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Does it matter how the elements of worship are practiced? Can a biblical element such as preaching be presented in the form of dance?

As we said earlier, the “forms” refers to how elements of worship are practiced. Under the Regulative Principle we are free to change the form of an element with a few exceptions. Take for example the element of preaching. Preaching is given to us in Scripture by command, example, and principle. Each time preaching appears in the Scriptures it is practiced in the form of speech. Preaching itself, at its most basic level, is speech about the God of the Gospel. It is never given to us in any other form. Therefore to change the form of preaching from words to dancing is to fundamentally alter preaching in a way that makes it something entirely different. Preaching is an example of a biblical element of worship in which the form is essential to the element. Therefore you could say the form is mandated by the nature of the element.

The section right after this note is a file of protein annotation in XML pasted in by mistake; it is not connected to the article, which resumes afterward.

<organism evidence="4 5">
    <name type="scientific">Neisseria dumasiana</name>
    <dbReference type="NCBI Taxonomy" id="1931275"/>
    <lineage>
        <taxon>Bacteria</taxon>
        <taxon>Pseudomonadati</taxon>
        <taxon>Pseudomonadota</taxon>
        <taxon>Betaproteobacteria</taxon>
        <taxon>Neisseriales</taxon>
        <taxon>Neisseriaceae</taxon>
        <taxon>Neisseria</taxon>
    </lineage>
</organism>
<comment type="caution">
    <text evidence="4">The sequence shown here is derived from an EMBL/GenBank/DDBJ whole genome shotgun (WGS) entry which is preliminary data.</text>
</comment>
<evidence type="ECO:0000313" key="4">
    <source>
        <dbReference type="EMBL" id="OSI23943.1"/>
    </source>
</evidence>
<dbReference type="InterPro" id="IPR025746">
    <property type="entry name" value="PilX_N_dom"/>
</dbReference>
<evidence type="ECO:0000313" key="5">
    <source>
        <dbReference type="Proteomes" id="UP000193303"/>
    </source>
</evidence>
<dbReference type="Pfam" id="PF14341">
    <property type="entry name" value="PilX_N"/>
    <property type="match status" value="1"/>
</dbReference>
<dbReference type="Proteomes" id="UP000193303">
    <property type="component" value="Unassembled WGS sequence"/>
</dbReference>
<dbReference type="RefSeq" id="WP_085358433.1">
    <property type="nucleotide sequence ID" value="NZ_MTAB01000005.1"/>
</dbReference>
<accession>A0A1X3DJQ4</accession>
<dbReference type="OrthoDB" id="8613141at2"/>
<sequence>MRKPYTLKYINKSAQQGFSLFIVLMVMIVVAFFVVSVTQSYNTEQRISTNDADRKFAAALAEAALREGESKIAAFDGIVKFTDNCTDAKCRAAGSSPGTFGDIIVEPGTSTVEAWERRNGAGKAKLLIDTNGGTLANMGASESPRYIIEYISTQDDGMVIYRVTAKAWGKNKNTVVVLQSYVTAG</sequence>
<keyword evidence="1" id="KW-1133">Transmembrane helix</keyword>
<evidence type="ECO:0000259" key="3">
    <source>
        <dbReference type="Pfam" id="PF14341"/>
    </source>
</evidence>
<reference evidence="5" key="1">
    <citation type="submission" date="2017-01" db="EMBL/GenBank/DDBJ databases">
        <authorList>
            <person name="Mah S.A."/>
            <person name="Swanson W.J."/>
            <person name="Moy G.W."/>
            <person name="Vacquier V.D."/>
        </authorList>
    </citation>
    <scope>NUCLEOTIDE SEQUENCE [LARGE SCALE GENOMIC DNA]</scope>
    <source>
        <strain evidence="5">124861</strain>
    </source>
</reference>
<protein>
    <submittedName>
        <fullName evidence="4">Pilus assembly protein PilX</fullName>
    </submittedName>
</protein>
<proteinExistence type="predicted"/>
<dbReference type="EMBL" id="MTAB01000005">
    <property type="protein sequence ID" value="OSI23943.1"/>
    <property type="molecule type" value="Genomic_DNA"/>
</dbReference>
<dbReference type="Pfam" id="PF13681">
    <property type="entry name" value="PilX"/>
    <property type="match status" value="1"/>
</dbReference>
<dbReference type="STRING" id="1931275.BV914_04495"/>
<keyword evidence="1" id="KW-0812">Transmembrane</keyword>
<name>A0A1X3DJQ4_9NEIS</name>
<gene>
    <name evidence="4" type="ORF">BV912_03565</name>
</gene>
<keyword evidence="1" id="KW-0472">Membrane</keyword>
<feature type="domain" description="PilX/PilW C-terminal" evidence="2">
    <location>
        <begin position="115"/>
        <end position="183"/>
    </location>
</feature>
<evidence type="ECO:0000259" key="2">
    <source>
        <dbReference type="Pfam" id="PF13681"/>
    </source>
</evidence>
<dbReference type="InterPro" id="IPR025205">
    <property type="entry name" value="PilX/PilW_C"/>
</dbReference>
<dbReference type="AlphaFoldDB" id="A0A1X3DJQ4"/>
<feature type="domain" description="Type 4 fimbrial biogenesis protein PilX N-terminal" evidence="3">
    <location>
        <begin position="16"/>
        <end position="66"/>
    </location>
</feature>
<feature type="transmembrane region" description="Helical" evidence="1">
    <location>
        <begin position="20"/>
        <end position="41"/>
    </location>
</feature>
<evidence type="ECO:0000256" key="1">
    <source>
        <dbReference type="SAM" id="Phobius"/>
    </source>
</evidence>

As long as we do not alter an element by altering the form of the element we are free to use creative new forms. For example we are free to “devote” ourselves “to the public reading of Scripture” (1 Timothy 4:13) by reading one chapter at a time, reading responsively, or reading overtop the rhythmic finger picking of an acoustic guitar player.

So as exciting as it might be to see your pastor do an interpretive dance, it still would not qualify as biblical preaching.

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